Logan: A Personal Response


I hate to do this but any review for Logan must include some pretty detailed history between myself and my favorite fictional character in history.

In 1992, I was introduced to Wolverine via the animated X-Men series which aired on Fox 13 on Saturday mornings. I kind of knew what the X-Men were based on the many times I’d passed the comic book rack at Allen’s Super Save grocery store. He immediately became my favorite because he was, in my eyes, the most dangerous mutant on the team . . . and he wasn’t a total pansy like Cyclops.

Wolverine Cartoon

After a few episodes of the show I began saving my money to buy comic books. The first comic book I ever bought (besides a Ren and Stimpy issue a year prior) was Wolverine #72. The crisply animated character of Saturday mornings was replaced by a feral mass of violence and rough edges. He was drawn (by Dwayne Turner in this issue) as a reflection of his character: with sharp edges and absolute fury in the lines. I really enjoyed reading these books but Marvel decided to mess with me very soon after I jumped in . . . only 3 issues later actually.

Wolverine Comic

In X-Men #25 and continuing into Wolverine #75 Logan was stripped of his adamantium skeleton . . . you know . . . the thing that made him so cool. I had built up this huge fandom for the indestructible mutant because I loved the fact that he just couldn’t lose. (I guess this is like becoming a baseball fan and immediately latching onto the Yankees or becoming a basketball fan and loving the Bulls in the mid 90’s.) I knew my favorite mutant couldn’t lose in a fight against all of my friends’ and brothers’ favorite mutants. (They usually liked Gambit.)

I remember the first time he popped out his claws and we discovered that they were made of bone instead of metal. I was about ready to jump off the boat at this point BUT . . . the genius writing of Larry Hama and the artwork of Adam Kubert kept me coming back because they decided to explore Logan as a frail mortal character now instead of an unbreakable (and, frankly, boring, now that I think about it) Superman-type character.

Wolverine Comic Bone

Well, hundreds of comic books later and suddenly Fox began making the X-Men into movies. I was so stoked the summer of 2000. I’d just graduated high school, and, though I’d shelved comic book collecting largely because it was expensive and the ladies weren’t a big fan of it, I still had a great love for Wolverine and the X-Men characters. As a Wolverine expert, I can tell you that, besides the fact that he was way too tall for the character, Hugh Jackman WAS Wolverine in that first movie. Though the film hasn’t withstood the test of time like some of the other entries in the series, there are a few scenes there that were flawless in their depiction of the Canadian rabble-rouser. That first bar scene when he cuts the dude’s shotgun in half? That was FLAWLESS.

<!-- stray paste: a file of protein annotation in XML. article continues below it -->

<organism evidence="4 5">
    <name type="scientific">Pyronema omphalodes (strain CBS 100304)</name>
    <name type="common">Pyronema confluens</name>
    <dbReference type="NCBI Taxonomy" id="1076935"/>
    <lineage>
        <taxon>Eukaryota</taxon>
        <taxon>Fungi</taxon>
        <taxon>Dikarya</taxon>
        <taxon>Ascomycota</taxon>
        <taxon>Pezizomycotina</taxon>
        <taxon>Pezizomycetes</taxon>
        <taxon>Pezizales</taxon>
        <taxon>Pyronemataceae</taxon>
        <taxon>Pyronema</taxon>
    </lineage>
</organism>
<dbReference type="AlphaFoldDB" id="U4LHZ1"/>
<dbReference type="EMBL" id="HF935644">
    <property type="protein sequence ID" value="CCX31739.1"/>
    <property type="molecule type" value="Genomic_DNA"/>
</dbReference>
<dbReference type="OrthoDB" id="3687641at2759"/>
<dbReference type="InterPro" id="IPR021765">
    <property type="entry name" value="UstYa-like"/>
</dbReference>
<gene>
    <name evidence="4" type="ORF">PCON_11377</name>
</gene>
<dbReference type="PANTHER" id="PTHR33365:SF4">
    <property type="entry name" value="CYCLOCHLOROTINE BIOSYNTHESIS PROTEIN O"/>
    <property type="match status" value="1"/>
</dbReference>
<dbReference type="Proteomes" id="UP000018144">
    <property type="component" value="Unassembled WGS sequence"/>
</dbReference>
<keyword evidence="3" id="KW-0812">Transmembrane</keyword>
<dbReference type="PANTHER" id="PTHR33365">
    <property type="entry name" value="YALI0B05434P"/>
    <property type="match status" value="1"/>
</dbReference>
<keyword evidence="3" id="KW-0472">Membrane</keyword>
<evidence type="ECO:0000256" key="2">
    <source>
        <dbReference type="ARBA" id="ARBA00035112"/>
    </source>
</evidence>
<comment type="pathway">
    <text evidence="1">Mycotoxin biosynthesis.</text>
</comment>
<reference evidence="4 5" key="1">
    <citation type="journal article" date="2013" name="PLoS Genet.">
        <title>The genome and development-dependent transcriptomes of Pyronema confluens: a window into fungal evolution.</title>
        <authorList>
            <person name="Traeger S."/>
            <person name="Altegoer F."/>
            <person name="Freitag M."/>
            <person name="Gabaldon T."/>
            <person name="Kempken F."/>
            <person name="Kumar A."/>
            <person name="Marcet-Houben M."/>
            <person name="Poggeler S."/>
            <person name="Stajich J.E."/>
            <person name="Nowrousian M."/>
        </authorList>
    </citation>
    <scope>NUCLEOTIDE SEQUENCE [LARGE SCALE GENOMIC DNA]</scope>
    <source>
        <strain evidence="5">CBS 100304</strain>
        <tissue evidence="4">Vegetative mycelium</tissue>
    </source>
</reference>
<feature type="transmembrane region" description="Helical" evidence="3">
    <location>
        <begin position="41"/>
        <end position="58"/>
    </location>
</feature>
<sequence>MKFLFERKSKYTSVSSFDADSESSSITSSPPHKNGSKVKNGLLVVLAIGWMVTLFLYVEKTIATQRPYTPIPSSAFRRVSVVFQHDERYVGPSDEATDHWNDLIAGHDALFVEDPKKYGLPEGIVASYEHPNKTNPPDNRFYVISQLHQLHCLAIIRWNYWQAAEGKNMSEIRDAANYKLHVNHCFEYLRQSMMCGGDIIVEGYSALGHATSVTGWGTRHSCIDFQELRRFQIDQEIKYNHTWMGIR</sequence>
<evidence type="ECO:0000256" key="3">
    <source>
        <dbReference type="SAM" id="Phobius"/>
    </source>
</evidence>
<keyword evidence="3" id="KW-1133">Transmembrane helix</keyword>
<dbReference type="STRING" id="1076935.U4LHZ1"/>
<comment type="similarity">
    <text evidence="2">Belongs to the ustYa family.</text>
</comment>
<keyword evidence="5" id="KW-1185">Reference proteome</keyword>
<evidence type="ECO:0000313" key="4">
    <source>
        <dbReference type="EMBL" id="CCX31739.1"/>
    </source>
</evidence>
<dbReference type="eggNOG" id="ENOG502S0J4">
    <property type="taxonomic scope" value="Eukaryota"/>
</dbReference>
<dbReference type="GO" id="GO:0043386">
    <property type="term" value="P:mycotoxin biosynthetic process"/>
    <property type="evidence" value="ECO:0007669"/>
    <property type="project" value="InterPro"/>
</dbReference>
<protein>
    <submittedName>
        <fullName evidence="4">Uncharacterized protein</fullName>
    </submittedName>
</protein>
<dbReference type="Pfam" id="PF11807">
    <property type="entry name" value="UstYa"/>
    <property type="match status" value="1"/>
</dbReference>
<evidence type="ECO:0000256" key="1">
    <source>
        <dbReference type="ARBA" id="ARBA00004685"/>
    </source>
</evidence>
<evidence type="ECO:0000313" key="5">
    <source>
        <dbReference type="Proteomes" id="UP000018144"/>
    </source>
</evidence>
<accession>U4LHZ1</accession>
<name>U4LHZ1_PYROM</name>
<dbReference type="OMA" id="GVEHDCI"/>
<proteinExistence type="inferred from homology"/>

The X-Men movies continued and Jackman’s Wolverine was always the biggest draw. When they rebooted the series with X-Men: First Class, his brief cameo was, for many, the highlight of the film. He totally rocked in Days of Future Past; however, we had to deal with an adamantium-less Wolverine . . . you know . . . the kind of weak one that I had to get used to as a 12-year-old. It worked, and the film was both financially successful and critically acclaimed (it didn’t hurt that Michael Fassbender totally killed it as Magneto in those films).

I will address the elephant in the room that is X-Men Origins: Wolverine. Critics didn’t like it, and I get it: there were some less than awesome scenes in that movie with a horribly-put-together venture into Deadpool and a few other issues. HOWEVER, there was plenty to enjoy about the depiction of Logan in that film. For example: the scene where he was infused with adamantium was spot on, and the earlier fight against a PERFECTLY cast Liev Schreiber was awesome. I kind of wished they would have brought THAT character into the rated R version. So I get that people hated that movie, but I gotta say, it was good enough for me to enjoy and ignore the shortcomings. Sorry, Ryan Reynolds.

Last year’s X-Men: Apocalypse was poorly reviewed but I felt that it was actually one of the best adaptations of the comic book characters to the big screen yet. There was plenty of action where I’d felt that some of the former ventures had been heavy on character . . . but not on explosions. The highlight of this film was once again a cameo from Hugh Jackman. This time they depicted . . . properly . . . the “Weapon X” version of Logan.

Between X-Men: First Class and Days of Future Past we were treated to James Mangold’s first outing as director in The Wolverine. The storyline was closely linked to the 1981 mini-series that had Wolverine fighting the samurai clan called “The Hand” in Japan while trying to save his girl Mariko. The movie actually captured a lot of the story really well and the Japanese aspect of Logan was brilliantly portrayed. Again, Jackman was awesome in the role. The movie suffered from a few storyline changes which introduced (unnecessarily) a giant robot at the end. I felt that it was slightly insulting to an audience, who would have accepted Logan fighting Mariko’s father at the end and walking off victorious. I did purchase the unrated director’s cut and was able to get a feel for what Mangold really wanted to do with the character but was held back by studio restrictions. There was blood . . . and a decent amount of it.